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Moving Image Design

Maayan Sophia Weisstub

Maayan Sophia Weisstub is a visual artist. Her work questions the feeling and ideas behind mundane human experience. She challenges the banal with sensitivity, vulnerability, and audacity.

Weisstub has taken part at the 24th Gabrovo Biennial of Humor and Satire in Art. Her work has shown at the Lothringer13 Halle (Munich), Pavlov’s Dog (Berlin) and Millepiani (Rome) among other galleries. Maayan’s work has been featured in “Based Istanbul” magazine, “Kaltbult” magazine,” Design Taxi” and many more.

Degree Details

School of Communication

Moving Image Design

In our quest to understand and emotionally survive the incomprehensible reality of the world, we utilize all that is available to us, and project memories, sensations and feelings on inanimate objects. These objects become living monuments to our attempt at coping with the recognition of our temporary existence and the inevitability of loss and death. The past exists outside the realm and beyond the reach of our perception, but some material objects may become the continuation that we crave.

This work aims to preserve the present and relive the past while dealing with the deep emotions that are connected to grief and loss. Ultimately, it seeks to breathe life into the lifeless objects, ensuring our eternity.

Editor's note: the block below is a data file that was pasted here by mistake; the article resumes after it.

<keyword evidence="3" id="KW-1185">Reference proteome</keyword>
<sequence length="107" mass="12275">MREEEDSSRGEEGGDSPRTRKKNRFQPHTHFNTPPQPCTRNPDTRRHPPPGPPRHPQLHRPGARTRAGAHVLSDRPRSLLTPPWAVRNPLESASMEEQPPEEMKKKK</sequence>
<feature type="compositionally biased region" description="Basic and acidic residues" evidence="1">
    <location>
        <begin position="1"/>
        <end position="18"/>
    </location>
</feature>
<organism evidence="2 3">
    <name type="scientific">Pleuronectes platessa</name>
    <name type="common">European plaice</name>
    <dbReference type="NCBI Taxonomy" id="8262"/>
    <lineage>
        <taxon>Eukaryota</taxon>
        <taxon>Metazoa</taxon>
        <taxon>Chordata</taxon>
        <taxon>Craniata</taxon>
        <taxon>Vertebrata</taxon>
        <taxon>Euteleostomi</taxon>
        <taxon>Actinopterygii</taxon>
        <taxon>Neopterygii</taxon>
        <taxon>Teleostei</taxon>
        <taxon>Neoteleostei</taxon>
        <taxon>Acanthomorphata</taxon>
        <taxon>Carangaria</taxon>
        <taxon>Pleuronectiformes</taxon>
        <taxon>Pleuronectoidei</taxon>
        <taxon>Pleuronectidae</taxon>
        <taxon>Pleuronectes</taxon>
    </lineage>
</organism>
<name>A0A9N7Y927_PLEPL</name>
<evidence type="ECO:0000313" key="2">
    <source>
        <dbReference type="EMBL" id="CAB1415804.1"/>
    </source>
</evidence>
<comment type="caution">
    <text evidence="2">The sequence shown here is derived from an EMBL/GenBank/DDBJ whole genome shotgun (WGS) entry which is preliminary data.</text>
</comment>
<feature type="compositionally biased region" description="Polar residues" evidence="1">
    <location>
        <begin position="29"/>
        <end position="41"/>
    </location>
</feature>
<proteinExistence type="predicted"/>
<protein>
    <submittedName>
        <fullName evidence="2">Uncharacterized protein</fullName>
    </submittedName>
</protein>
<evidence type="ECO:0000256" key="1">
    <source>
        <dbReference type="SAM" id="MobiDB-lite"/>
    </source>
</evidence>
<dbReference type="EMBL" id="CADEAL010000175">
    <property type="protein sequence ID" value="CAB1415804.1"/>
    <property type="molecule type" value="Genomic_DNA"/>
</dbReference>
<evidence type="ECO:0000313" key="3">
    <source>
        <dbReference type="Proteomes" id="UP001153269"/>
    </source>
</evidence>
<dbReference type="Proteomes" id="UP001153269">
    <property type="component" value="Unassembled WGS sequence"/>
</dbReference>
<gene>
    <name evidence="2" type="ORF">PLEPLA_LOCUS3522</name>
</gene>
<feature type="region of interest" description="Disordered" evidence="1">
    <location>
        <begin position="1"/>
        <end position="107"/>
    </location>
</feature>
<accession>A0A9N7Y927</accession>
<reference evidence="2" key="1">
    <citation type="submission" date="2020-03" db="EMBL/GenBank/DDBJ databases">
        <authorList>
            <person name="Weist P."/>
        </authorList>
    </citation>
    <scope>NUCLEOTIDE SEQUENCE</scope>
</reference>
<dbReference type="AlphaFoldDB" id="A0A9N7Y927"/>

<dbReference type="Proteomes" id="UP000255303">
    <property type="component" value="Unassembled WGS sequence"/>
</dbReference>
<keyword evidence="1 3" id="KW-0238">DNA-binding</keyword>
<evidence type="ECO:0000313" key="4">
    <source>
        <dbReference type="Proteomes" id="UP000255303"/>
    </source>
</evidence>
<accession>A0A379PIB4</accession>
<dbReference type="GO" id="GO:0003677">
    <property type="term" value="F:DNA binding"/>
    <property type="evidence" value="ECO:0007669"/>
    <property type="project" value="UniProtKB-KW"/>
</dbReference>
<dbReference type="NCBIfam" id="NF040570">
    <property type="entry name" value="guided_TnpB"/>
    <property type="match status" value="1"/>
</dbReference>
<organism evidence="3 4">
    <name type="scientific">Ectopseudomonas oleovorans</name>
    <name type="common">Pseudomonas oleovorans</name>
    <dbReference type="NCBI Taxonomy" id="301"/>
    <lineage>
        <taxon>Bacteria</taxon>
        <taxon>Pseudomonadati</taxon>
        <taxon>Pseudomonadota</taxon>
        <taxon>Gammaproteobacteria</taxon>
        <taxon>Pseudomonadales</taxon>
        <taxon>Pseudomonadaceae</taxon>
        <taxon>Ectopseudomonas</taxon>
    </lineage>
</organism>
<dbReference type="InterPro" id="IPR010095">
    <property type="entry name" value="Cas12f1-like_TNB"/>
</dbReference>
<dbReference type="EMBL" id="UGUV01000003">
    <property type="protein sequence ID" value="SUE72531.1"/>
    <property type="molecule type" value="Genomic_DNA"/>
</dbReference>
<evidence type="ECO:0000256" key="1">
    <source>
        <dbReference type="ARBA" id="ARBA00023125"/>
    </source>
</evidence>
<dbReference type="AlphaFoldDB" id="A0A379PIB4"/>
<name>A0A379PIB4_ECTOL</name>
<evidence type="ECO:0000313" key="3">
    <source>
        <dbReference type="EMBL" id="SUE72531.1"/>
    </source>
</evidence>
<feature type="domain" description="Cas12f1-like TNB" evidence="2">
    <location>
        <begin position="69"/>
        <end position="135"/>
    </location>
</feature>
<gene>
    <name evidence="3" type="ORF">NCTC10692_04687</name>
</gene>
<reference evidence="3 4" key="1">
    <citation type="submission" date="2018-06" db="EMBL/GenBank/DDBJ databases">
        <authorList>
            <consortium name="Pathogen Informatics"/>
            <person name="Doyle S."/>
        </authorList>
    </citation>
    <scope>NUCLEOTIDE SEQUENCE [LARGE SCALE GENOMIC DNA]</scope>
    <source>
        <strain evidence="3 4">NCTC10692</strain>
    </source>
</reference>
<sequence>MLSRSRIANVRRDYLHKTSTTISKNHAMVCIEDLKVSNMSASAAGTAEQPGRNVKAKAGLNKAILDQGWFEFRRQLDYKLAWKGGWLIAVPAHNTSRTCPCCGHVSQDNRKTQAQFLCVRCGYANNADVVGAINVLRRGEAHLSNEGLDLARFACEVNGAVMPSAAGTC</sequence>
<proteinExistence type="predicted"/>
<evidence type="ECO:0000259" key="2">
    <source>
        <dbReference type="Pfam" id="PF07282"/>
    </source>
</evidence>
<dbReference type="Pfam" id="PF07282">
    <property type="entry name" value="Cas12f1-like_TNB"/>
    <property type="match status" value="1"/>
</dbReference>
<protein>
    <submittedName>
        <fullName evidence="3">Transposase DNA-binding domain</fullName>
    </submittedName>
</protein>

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Breathing Objects Installation in a Gallery Space

Breathing Objects Installation.

A Melody

“No, life is music; each moment is melody or a full, soulful tone. . . . The tones of music also pass, but each tone has meaning as a tone; in the presence of this innermost meaning and soul of the tone, transience vanishes into insignificance.” Ludwig Feuerbach

How can we grasp the transformation between life and death? There was once a living, breathing person, and now they are no longer. Where did they go? What is this change? It can be expressed in different ways, but how can we fully comprehend it?

The object we see should fall rapidly and shutter, but instead it falls ever so slowly, blurred, transforming into another object that then also falls ever so slowly, blurred…The repetition of the object dropping, not breaking, on its journey to transform into something else, reveals the ephemeral essence of the transition between life and what comes next.


Medium:

Video art